|Hazon Gabriel: A Modern Forgery?|
|Source: Forthcoming in Material Philology in the Dead Sea Scrolls: New Approaches for New Text Editions. Proceedings of the International Conference at the University of Copenhagen, 3–5 April, 2014. Edited by Kipp Davis and Trine Hasselbalch|
|Paper - Abstract|
- The Hazon Gabriel (Vision of Gabriel), first published in March 2007, has thus far taken both media and scholars by storm.
- In this article I will address several problematic issues concerning the text — its origin, material, content, genre, language — and argue that the text in all probability is a modern forgery.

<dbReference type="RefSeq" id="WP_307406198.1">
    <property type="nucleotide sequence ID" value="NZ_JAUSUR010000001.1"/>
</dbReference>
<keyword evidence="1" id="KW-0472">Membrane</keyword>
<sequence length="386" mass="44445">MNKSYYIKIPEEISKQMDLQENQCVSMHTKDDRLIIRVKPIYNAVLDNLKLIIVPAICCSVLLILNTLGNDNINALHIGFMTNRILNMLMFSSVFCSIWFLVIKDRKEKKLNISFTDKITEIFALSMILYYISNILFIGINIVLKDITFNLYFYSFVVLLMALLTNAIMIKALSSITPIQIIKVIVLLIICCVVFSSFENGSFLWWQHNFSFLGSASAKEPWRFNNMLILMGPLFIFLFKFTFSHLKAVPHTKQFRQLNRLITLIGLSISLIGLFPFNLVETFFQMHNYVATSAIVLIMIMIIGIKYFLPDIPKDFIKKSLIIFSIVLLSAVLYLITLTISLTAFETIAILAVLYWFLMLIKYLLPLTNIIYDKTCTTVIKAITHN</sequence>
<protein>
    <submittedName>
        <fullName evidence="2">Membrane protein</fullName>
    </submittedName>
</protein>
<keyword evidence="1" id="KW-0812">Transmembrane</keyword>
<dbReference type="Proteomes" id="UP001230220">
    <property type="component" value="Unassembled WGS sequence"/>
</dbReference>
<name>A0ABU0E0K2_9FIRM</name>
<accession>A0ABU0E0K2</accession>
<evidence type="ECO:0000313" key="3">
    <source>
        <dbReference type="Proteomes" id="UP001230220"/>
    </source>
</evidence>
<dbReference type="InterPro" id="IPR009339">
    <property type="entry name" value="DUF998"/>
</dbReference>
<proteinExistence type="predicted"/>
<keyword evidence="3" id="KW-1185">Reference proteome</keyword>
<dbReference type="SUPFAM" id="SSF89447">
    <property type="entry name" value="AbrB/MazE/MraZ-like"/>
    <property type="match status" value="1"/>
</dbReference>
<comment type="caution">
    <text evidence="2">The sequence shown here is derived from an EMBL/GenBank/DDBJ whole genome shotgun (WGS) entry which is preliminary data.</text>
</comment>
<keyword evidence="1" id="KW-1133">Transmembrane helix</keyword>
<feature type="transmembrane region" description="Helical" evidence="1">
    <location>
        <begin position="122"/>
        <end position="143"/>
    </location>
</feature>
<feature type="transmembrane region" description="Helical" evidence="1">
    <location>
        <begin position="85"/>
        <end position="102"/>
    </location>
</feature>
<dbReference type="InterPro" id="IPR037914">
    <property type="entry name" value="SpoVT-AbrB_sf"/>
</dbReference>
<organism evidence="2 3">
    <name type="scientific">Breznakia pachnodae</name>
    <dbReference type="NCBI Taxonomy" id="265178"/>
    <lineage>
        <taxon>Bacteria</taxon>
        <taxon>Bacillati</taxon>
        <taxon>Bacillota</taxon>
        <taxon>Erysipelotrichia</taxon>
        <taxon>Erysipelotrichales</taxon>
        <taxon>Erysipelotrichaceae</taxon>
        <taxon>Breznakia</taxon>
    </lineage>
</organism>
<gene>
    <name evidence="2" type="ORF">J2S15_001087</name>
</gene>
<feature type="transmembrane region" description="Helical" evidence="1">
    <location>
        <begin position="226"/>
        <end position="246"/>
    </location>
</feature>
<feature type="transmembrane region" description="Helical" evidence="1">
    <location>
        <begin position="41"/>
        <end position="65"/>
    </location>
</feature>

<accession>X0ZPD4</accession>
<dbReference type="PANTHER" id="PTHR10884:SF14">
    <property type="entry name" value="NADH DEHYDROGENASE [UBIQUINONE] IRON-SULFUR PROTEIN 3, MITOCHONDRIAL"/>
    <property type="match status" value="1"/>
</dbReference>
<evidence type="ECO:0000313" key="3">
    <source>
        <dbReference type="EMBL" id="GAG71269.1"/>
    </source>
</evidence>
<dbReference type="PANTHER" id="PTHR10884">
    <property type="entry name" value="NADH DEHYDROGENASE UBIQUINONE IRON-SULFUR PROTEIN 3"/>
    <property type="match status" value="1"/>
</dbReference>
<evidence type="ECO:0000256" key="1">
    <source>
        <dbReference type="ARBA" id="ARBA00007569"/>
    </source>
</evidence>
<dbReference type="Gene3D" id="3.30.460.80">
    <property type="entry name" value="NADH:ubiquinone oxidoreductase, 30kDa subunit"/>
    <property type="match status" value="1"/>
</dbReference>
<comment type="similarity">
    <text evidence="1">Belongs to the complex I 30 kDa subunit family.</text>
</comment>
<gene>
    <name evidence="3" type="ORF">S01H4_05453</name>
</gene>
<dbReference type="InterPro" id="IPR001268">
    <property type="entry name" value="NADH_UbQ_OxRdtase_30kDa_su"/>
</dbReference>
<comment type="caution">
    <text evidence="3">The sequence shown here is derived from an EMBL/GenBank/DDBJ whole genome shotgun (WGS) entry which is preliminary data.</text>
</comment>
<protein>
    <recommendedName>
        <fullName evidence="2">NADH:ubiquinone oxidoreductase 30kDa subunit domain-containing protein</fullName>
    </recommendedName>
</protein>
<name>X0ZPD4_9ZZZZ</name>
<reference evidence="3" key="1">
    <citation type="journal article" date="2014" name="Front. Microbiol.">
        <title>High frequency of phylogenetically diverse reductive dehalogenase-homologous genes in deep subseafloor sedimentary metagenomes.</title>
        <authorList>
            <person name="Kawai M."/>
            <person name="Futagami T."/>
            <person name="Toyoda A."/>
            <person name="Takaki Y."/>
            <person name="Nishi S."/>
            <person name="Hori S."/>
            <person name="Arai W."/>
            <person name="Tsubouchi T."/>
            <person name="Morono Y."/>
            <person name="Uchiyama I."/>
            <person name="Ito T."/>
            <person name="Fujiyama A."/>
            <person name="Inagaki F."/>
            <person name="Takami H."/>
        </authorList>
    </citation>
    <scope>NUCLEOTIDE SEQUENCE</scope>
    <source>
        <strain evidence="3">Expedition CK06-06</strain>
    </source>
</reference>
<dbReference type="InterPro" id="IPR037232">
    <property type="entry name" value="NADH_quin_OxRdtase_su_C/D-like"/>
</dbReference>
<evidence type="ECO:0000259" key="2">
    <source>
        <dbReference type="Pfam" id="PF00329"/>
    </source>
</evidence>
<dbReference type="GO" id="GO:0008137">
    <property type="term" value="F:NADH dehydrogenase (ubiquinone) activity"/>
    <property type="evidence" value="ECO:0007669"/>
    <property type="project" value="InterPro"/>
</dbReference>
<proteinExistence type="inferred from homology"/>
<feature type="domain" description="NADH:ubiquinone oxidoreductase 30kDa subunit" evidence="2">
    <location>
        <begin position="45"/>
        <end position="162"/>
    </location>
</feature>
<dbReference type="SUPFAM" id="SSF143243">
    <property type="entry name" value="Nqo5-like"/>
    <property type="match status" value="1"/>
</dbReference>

- Despite the fact that several forgeries have been exposed in recent years (the Ivory Pomegranate, the Moussaieff Ostraca, the Jehoash Inscription, and the Jesus’s wife fragment and its “sister-in-law”), the scholarly community continues to receive unprovenanced material with enthusiasm.
- It is already more than ten years since Christopher A. Rollston, one of the world leading epigraphers, wrote: "Rollston (Christopher A.) - The Crisis of Modern Epigraphic Forgeries and the Antiquities Market". Little seems to have changed since Rollston wrote this, and the issue might actually be more pressing today than ten years ago.
- The situation for the ﬁeld is serious, and has been so for quite some time. Obviously, there are forgers “out there” — some of them probably colleagues — with both the skills and the will to produce highly credible forgeries.
Text Colour Conventions (see disclaimer)
- Blue: Text by me; © Theo Todman, 2018
- Mauve: Text by correspondent(s) or other author(s); © the author(s)